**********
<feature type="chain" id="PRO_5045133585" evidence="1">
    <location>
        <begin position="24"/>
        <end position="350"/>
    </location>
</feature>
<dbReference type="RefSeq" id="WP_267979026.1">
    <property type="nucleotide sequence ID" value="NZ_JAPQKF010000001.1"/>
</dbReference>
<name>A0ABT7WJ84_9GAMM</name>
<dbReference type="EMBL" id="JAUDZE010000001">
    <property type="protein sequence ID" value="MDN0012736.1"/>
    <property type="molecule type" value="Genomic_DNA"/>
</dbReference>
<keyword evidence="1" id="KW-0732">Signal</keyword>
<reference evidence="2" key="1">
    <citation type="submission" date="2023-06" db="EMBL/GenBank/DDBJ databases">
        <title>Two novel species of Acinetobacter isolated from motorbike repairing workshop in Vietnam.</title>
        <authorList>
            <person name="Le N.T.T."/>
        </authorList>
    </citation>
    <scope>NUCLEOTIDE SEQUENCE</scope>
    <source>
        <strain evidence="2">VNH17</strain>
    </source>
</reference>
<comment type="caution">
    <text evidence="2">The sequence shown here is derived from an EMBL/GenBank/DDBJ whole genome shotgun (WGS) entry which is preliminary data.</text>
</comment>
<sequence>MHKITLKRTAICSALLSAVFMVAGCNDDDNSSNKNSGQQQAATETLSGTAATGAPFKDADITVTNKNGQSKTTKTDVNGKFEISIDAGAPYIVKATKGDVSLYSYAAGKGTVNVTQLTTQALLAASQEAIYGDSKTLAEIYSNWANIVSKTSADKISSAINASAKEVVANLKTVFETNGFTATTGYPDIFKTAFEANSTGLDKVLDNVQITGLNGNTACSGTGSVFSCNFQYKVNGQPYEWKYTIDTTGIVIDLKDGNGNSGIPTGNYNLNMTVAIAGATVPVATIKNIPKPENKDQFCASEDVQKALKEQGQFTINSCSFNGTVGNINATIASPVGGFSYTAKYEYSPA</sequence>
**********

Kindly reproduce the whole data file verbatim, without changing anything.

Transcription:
<feature type="chain" id="PRO_5045133585" evidence="1">
    <location>
        <begin position="24"/>
        <end position="350"/>
    </location>
</feature>
<dbReference type="RefSeq" id="WP_267979026.1">
    <property type="nucleotide sequence ID" value="NZ_JAPQKF010000001.1"/>
</dbReference>
<name>A0ABT7WJ84_9GAMM</name>
<dbReference type="EMBL" id="JAUDZE010000001">
    <property type="protein sequence ID" value="MDN0012736.1"/>
    <property type="molecule type" value="Genomic_DNA"/>
</dbReference>
<keyword evidence="1" id="KW-0732">Signal</keyword>
<reference evidence="2" key="1">
    <citation type="submission" date="2023-06" db="EMBL/GenBank/DDBJ databases">
        <title>Two novel species of Acinetobacter isolated from motorbike repairing workshop in Vietnam.</title>
        <authorList>
            <person name="Le N.T.T."/>
        </authorList>
    </citation>
    <scope>NUCLEOTIDE SEQUENCE</scope>
    <source>
        <strain evidence="2">VNH17</strain>
    </source>
</reference>
<comment type="caution">
    <text evidence="2">The sequence shown here is derived from an EMBL/GenBank/DDBJ whole genome shotgun (WGS) entry which is preliminary data.</text>
</comment>
<sequence>MHKITLKRTAICSALLSAVFMVAGCNDDDNSSNKNSGQQQAATETLSGTAATGAPFKDADITVTNKNGQSKTTKTDVNGKFEISIDAGAPYIVKATKGDVSLYSYAAGKGTVNVTQLTTQALLAASQEAIYGDSKTLAEIYSNWANIVSKTSADKISSAINASAKEVVANLKTVFETNGFTATTGYPDIFKTAFEANSTGLDKVLDNVQITGLNGNTACSGTGSVFSCNFQYKVNGQPYEWKYTIDTTGIVIDLKDGNGNSGIPTGNYNLNMTVAIAGATVPVATIKNIPKPENKDQFCASEDVQKALKEQGQFTINSCSFNGTVGNINATIASPVGGFSYTAKYEYSPA</sequence>